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John Piper recently wrote:

"We are more closely bound to brothers and sisters in Christ in other cultures than we are to our closest unbelieving compatriot in the fatherland."


But I thought i'd adapt it to be more personal:

We are more closely bound to brothers and sisters in Christ from the Irish culture than we are to our closest unbelieving loyalist, British friend.



And on what Biblical basis do i stand on this?

Galatians 3:28



Brothers, if anyone is caught in any transgression, you who are spiritual should restore him in a spirit of gentleness. Keep watch on yourself, lest you too be tempted. Bear one another's burdens, and so fulfill the law of Christ. (Galatians 6:1-2 ESV)

So we are out of Europe.
That's fine, because as a Christian my hope doesn't rest upon governments and parliaments but upon the King of kings and Lord of lords.

His Kingdom is much better than the United Kingdom or Europe . . .



I'm not into football, but i'm really enjoying the Euros. Cheering on N. Ireland with friends around was great (even though the team weren't really that good. In our house we cheer for Ireland, England & N. Ireland. And as the competition progresses we'll probably begin cheering for others as well.

Though the circumstances are heartbreaking, it was a huge thing yesterday to see the Irish fans sing at the 24th minute "stand up for the ulster men". For a country so divided that we saw years politically motivated of football violence the hope that moments like this gives towards a new future, or a better way forward is astounding.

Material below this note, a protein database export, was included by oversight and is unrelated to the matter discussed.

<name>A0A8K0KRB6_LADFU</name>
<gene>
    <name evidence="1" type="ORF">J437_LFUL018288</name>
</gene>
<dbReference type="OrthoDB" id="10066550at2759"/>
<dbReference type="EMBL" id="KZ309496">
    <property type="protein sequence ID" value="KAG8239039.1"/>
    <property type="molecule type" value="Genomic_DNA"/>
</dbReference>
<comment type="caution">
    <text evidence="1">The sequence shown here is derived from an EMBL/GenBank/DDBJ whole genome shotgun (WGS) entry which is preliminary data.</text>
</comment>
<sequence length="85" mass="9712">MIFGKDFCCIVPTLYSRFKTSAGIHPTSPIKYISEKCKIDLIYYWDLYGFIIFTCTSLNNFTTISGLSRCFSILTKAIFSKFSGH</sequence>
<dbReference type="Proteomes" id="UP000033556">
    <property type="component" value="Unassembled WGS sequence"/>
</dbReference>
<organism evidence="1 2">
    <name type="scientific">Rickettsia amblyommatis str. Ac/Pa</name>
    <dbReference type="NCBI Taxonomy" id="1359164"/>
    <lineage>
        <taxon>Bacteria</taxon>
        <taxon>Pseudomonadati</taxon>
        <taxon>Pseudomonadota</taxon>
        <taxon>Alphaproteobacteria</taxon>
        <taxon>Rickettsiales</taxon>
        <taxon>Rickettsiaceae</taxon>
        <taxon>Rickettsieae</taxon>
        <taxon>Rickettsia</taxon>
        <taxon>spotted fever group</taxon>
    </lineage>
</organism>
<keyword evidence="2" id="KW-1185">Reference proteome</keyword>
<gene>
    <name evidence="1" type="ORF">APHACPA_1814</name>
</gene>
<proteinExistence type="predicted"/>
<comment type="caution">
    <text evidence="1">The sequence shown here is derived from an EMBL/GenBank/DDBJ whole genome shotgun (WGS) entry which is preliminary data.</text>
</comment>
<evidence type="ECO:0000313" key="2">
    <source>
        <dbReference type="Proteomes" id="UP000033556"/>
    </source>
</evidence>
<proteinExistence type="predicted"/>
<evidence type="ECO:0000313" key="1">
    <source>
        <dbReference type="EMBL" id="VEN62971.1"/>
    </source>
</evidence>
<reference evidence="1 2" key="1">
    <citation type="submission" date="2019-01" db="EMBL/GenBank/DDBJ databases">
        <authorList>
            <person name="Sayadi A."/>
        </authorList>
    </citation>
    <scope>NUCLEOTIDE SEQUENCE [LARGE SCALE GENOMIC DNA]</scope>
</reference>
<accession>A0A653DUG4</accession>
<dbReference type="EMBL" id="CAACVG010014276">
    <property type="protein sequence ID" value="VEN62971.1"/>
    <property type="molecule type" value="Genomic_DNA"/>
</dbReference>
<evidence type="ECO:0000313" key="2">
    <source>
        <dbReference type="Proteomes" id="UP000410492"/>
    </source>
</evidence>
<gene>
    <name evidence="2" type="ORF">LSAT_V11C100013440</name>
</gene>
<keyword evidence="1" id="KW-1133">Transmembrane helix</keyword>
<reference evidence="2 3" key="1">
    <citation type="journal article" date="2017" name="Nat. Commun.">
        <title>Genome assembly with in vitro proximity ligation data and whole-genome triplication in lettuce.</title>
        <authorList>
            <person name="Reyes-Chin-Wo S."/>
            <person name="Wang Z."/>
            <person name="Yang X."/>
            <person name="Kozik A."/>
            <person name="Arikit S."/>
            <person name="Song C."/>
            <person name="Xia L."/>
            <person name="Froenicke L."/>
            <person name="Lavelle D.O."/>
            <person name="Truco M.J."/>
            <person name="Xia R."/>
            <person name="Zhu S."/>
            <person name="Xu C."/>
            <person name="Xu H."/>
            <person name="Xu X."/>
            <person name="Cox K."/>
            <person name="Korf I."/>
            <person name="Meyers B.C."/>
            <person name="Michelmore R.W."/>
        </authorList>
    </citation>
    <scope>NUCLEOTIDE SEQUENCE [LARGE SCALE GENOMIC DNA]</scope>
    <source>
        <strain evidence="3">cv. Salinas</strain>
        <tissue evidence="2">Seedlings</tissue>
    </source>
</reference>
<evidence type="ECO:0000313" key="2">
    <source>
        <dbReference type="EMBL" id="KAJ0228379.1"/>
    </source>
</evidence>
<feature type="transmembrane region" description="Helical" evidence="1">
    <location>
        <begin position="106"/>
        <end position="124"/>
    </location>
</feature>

Can this be built upon?
Or will it be forgotten in a weeks time at some riot?

This Ulster man, who is married to an Irish girl hopes for better, for more!
The realism in me wants to say that i know that we've no chance of things changing, the optimist leans toward hope.
John Law's appetite for the Bible is perhaps like that of a ravenous hound. Over the years i've met few with as much dedication and commitment to spend lengthy periods of time studying a passage. For this reason it's worth taking note as to how he goes about devotions.


For years I had no 'structure' to my Bible study; I'd open God's Word whenever I felt like it (whenever I had the desire to, which wasn't very often to say the least), and I'd read a random passage, 30 minutes after which I wouldn't have been able to share what I'd just read, never mind answer any questions about it! 
Tim Challies has an excellent post today on why he is not roman catholic.